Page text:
Loans aim to bridge gap for missing farm support

Most farmers will be eligible for the government loans. Picture: Stuart Cobley
Most farmers will be eligible for the government loans. Picture: Stuart Cobley
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Scottish farmers and crofters who have been waiting for their 2015 farm support payments were yesterday told by cabinet secretary Fergus Ewing that they could receive 80 per cent of their 2016 payments in November this year.

This loan, amounting to approximately £300 million, will come from government reserves and is aimed at putting cash into the rural economy at the earliest opportunity.

But if Ewing thought the plan would pacify his political opponents, he was mistaken. Peter Chapman for the Scottish Conservatives described the loan as an admission of failure surrounding the computer system which was specifically installed last year to deliver common agricultural payments. Chapman claimed its poor performance had left thousands of farmers dealing with the consequences of late payment.

READ MORE: Scottish farm payments row prompts £150m debt spike

And Scottish Liberal Democrat Mike Rumbles described as “nonsense” Ewing’s claim that the loan scheme was injecting £300m into Scotland’s rural economy, saying: “Farmers should already be receiving full payment anyway if the new system was working properly.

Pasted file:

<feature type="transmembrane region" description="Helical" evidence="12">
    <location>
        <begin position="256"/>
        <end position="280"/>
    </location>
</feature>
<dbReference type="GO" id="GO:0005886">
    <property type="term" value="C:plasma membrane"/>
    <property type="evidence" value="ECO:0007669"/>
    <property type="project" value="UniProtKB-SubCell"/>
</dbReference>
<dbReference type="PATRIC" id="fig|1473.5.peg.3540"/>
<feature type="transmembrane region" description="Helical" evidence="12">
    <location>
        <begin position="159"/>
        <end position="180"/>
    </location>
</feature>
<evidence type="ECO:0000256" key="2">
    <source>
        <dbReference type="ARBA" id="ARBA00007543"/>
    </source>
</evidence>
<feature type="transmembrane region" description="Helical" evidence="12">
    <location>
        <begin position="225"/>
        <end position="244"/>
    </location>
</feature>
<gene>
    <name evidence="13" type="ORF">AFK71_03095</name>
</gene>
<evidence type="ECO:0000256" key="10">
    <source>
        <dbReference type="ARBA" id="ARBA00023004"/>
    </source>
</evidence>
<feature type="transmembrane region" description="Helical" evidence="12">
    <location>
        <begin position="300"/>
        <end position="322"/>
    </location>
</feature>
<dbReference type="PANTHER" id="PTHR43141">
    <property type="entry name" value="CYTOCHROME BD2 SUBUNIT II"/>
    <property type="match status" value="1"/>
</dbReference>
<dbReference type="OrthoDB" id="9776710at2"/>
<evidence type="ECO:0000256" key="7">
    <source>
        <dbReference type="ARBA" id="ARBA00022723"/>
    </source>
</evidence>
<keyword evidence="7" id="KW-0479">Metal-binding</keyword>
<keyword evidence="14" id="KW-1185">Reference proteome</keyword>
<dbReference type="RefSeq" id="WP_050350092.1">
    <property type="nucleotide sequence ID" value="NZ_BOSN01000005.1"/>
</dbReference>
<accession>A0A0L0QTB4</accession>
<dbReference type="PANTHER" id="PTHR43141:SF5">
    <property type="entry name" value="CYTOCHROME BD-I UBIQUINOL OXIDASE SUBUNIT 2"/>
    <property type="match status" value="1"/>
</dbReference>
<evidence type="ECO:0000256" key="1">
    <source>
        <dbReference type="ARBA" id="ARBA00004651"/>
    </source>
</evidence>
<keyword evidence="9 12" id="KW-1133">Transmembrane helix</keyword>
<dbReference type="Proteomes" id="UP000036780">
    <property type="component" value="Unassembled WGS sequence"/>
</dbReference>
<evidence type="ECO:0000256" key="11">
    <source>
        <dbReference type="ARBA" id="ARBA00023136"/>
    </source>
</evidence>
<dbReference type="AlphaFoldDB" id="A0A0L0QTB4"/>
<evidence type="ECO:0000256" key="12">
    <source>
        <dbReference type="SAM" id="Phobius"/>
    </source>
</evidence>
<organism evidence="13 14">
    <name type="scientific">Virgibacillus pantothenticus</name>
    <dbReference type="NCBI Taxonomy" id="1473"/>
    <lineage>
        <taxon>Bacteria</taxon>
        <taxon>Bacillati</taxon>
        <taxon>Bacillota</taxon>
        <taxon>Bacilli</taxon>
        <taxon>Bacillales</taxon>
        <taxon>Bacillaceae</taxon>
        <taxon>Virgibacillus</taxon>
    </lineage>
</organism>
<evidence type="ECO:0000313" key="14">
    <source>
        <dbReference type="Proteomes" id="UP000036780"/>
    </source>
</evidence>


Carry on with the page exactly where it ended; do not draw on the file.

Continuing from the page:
“His 80 per cent loan plan will be offered to all applicants but this still means that the average farm business will be over £6,000 out of pocket for goodness knows how long.”

However, the loan scheme received a more favourable reception from NFU Scotland who said it could benefit up to 17,000 farmers and crofters.

Union president Allan Bowie said: “Knowing that up to 80 per cent of the support package will be delivered in early November gives clarity and certainty to farm businesses.”

However, Bowie also reflected on the recent past where around about 500 farmers are still awaiting their cash for 2015. “The bitter legacy of the flawed 2015 payment run continues and the cabinet secretary again apologised for the problems, some of which still remain. On behalf of our members, we will continue to keep pressure on the Scottish Government until all outstanding payments for 2015 have been delivered.”

Bowie, who was in Parliament to hear Ewing’s announcement, welcomed the commitment from those responsible for the flawed IT delivery systems that it would be sorted by next year.

Ewing also confirmed his aim that all outstanding support payments for the past year would be made by mid-October; this being a critical date in avoiding any financial penalties imposed by the EU.

The loan money will be available to most, but not all, farmers with exceptions being made for those where there are already complications surrounding their support payments.

Farmers will have to apply but the application will be a simple straightforward letter. In order to comply with EU regulations interest will be added to the loan but it will not be collected by the Scottish Government.

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